Reduced excitability of quadriceps in knee OA patients has shown to diminish proprioceptive acuity
In addition arthrogenic impairment decreased postural stability and is associated with reduced functional performance
Pain Adaption Issues
Joint inflammation causes peripheral sensitization and central sensitization
Sensitization influences afferent and efferent neuronal processes
Which of the following is NOT a characterization of fibromyalgia?
a. Body stiffness
b. Chronic musculoskeletal pain
c. Increased pain sensitivity
d. Sleep disturbances
Imagination of allodynia leads to increased activation of anterior cingulate cortex, bilateral SII, insular cortex, and prefrontal cortex
Allodynia-experienced patients activated contralateral thalamus, anterior cingulate, amygdala, SI, SII, insular and prefrontal cortices
Allodynia in-experienced only activated contralateral SI and bilateral SII
Neural Changes with Allodynia
Medial thalamic pathway to fontal lobe
Nociceptive cells and mechanoreceptors originate in dorsal root ganglia
Nociceptive tract crosses to contralateral spinal cord
Mechanoreceptors cross at lower medulla level
Allodynia pathway synapses and ends in the somatosensory cortex
Pathology of Allodynia
Defined as pain due to a normally non-noxious stimulus
Cause = unknown, possibly spinal cord injury, re-organization of nociceptors and mechanoreceptors
2. Static mechanical - pain in response to light touch/pressure
3. Dynamic mechanical - pain in response to brushing
4. Thermal (hot or cold) - pain from normally mild skin temperatures
VR1 receptor converts noxious energy into action potential
Afferents synapse on lamina I and II and continue along the spinothalamic tract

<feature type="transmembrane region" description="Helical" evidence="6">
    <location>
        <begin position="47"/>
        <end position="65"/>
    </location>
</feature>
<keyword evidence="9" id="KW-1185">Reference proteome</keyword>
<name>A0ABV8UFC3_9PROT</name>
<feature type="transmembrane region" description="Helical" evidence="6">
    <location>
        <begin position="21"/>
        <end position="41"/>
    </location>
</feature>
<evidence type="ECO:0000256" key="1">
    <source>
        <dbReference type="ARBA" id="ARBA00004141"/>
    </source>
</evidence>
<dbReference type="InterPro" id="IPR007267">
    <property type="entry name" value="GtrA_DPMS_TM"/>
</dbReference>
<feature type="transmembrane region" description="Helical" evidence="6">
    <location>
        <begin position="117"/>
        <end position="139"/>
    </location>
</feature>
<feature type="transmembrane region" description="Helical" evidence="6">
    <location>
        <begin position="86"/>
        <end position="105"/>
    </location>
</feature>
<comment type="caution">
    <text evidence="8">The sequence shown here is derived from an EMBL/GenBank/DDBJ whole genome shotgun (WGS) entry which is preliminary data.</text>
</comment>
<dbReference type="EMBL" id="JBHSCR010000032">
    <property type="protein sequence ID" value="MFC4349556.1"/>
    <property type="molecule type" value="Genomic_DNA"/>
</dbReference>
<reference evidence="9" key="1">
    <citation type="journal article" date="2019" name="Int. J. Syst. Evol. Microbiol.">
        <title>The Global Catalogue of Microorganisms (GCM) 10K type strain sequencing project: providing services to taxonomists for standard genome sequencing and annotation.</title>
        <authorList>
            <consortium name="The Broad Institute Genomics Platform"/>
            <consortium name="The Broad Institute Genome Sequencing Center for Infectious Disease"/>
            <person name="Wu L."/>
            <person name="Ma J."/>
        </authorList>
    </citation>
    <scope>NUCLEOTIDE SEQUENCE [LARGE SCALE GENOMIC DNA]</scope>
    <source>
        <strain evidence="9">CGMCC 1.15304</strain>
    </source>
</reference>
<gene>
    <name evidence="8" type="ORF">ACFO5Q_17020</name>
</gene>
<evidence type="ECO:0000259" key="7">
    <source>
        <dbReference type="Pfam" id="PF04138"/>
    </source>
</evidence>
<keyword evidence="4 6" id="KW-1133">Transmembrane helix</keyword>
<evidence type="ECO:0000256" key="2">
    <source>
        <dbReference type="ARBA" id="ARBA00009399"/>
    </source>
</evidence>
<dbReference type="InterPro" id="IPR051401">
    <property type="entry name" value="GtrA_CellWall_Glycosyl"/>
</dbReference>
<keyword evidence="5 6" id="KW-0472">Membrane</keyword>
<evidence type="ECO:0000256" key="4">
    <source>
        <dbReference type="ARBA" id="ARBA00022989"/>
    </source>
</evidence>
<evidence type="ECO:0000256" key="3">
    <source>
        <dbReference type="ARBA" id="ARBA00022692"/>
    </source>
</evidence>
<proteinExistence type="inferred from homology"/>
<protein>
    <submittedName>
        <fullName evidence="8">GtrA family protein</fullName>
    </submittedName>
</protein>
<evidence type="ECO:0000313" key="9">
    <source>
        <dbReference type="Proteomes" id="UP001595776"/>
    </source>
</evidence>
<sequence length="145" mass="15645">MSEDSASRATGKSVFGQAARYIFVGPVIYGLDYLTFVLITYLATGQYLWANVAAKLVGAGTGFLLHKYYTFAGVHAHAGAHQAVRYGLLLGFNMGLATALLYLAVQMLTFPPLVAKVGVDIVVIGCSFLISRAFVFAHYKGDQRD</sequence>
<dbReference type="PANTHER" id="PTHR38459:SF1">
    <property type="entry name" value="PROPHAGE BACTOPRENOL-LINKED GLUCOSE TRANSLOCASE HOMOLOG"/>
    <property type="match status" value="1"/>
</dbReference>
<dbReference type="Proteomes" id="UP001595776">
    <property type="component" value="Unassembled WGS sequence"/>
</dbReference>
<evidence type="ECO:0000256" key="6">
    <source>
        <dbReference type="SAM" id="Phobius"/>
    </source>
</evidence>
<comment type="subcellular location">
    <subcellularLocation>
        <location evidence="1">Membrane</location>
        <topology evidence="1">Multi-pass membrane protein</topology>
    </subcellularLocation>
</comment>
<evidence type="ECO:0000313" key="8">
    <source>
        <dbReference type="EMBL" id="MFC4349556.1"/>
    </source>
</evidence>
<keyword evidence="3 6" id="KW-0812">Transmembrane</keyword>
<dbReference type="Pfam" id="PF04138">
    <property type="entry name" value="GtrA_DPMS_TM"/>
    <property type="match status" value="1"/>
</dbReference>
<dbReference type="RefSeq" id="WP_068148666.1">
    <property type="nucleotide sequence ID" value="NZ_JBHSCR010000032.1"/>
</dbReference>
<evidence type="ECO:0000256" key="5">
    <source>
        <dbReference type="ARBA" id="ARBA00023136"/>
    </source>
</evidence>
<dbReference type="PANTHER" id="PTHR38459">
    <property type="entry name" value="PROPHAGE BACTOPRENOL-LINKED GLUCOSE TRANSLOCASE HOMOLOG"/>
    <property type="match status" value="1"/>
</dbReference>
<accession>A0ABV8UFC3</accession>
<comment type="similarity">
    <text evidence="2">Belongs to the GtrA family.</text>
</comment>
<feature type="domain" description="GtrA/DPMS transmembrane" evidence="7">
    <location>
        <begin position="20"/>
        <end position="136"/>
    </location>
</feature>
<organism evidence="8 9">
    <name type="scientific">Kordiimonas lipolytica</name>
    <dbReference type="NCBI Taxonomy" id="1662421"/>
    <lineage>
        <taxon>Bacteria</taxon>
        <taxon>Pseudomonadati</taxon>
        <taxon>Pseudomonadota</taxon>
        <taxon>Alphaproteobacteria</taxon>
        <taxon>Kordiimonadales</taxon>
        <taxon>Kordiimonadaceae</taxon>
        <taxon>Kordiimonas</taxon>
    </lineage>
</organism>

A- fiber nociceptors vs. C – fiber nociceptors
Mechanisms Of Pain
Young group (50-69) vs Old group (70+)
Early vs. Advanced PD
Present with a painful loss or impairment of normal physiological movement
Movement related to fear and anxiety associated with pain reinforces the poor coping strategies and enhances muscle guarding.
Mal adaptive response to the pain disorder as the compensations for the pain in turns becomes the mechanisms that drive it.
Restore normal movement by reducing fear
Movement Impairment Classification
Forebrain Facilitation of Pain
Nervous system undergo changes to its cortical mapping and processes of pain memory
Pre-sensitized to the exacerbation and recurrence of pain
Mal adaptive coping strategies
Zusman research positive factors have descending inhibitory effect on pain via the forebrain
Woby 2004 cognitive behavioral interventions are effective in reducing disability in specific groups with non specific CLBP
Motor Control Model
Movement and motor control impairments occur second to the presence of pain
Following an acute low back injury, ongoing mal adaptive motor control behavior provides a basis for on going peripherally driven nociceptors sensation leading to a chronic pain state.
Chronic Low Back Pain
Causes and Symptoms
No known root cause to Fibromyalgia, but can be seen after an injury
Pain is amplified due to disordered regulation of central processing
Increased substance P in spinal cord
Low levels of blood flow to the thalamus
Low levels of serotonin and tryptophan
Types of Pain
Central Pain Syndrome
Why is Pain Important
4. When diagnosed, a healthcare professional should be just as concerned with the patients emotional state, as they should be with the patients physical condition.
3. Pain can be reduced with the proper treatment.
2. If a patient diagnosed with PD has musculoskeletal pain, they also have radicular-neuropathic pain.
1. Everyone experiences pain directly related to having Parkinson’s.
True or False!
Review of Parkinson’s Disease
- As many as half of all PD patients experience pain related to the disease
- Some patients pain becomes so severe, other symptoms become overshadowed
- 5 general categories of pain
- Pain can be managed by gaining more control over ones disease
By Alex Linde, Kasey Flynn,
Jasmine Braman, J.P. Benoit,
& Mallory Hillman
Just recently has pain been recognized as being a symptom related to PD
Muscular and peripheral neuropathic pain types associated with lower pain threshold, lower pain tolerance, and lower heat thermode
Different types of pain arise from abnormal nociceptive input processing at various levels of the CNS
Only mild-changes in pain-processing mechanisms related to PD
Primarily dopamine leading to abnormal pain processing
Although evidence also supports other neurotransmitters may also contribute
Similar pain ratings
Both most commonly reported musculoskeletal pain
Older group reported slightly more radicular-neuropathic pain